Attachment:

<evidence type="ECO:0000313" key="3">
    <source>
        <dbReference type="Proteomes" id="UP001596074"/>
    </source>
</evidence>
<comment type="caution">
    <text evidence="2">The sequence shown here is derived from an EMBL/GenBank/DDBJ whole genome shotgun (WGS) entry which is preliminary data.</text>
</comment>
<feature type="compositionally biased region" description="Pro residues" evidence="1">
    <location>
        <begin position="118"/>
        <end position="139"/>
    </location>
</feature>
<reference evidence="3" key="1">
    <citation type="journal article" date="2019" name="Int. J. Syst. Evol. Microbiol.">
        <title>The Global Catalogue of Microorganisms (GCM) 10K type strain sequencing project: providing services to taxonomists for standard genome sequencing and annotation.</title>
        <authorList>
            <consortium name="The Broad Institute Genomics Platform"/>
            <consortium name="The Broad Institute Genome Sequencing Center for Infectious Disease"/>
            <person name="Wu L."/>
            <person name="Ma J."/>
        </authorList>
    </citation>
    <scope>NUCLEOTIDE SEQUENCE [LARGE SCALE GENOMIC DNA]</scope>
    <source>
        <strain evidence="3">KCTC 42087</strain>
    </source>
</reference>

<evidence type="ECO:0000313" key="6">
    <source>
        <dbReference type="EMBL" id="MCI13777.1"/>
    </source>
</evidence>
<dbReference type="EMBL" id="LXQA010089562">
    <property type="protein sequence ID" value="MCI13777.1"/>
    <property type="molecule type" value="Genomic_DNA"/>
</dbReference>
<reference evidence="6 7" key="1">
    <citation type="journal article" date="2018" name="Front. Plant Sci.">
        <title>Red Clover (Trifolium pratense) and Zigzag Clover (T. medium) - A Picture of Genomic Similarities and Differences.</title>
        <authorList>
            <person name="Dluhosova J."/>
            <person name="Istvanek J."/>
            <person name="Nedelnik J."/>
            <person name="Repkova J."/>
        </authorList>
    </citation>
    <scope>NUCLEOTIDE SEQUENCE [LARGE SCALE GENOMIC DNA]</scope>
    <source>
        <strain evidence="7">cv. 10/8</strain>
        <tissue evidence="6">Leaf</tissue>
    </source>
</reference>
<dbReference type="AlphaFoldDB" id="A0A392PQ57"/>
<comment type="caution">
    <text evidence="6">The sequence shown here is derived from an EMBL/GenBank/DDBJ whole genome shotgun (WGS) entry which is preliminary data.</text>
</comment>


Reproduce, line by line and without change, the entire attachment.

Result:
<evidence type="ECO:0000313" key="3">
    <source>
        <dbReference type="Proteomes" id="UP001596074"/>
    </source>
</evidence>
<comment type="caution">
    <text evidence="2">The sequence shown here is derived from an EMBL/GenBank/DDBJ whole genome shotgun (WGS) entry which is preliminary data.</text>
</comment>
<feature type="compositionally biased region" description="Pro residues" evidence="1">
    <location>
        <begin position="118"/>
        <end position="139"/>
    </location>
</feature>
<reference evidence="3" key="1">
    <citation type="journal article" date="2019" name="Int. J. Syst. Evol. Microbiol.">
        <title>The Global Catalogue of Microorganisms (GCM) 10K type strain sequencing project: providing services to taxonomists for standard genome sequencing and annotation.</title>
        <authorList>
            <consortium name="The Broad Institute Genomics Platform"/>
            <consortium name="The Broad Institute Genome Sequencing Center for Infectious Disease"/>
            <person name="Wu L."/>
            <person name="Ma J."/>
        </authorList>
    </citation>
    <scope>NUCLEOTIDE SEQUENCE [LARGE SCALE GENOMIC DNA]</scope>
    <source>
        <strain evidence="3">KCTC 42087</strain>
    </source>
</reference>

<evidence type="ECO:0000313" key="6">
    <source>
        <dbReference type="EMBL" id="MCI13777.1"/>
    </source>
</evidence>
<dbReference type="EMBL" id="LXQA010089562">
    <property type="protein sequence ID" value="MCI13777.1"/>
    <property type="molecule type" value="Genomic_DNA"/>
</dbReference>
<reference evidence="6 7" key="1">
    <citation type="journal article" date="2018" name="Front. Plant Sci.">
        <title>Red Clover (Trifolium pratense) and Zigzag Clover (T. medium) - A Picture of Genomic Similarities and Differences.</title>
        <authorList>
            <person name="Dluhosova J."/>
            <person name="Istvanek J."/>
            <person name="Nedelnik J."/>
            <person name="Repkova J."/>
        </authorList>
    </citation>
    <scope>NUCLEOTIDE SEQUENCE [LARGE SCALE GENOMIC DNA]</scope>
    <source>
        <strain evidence="7">cv. 10/8</strain>
        <tissue evidence="6">Leaf</tissue>
    </source>
</reference>
<dbReference type="AlphaFoldDB" id="A0A392PQ57"/>
<comment type="caution">
    <text evidence="6">The sequence shown here is derived from an EMBL/GenBank/DDBJ whole genome shotgun (WGS) entry which is preliminary data.</text>
</comment>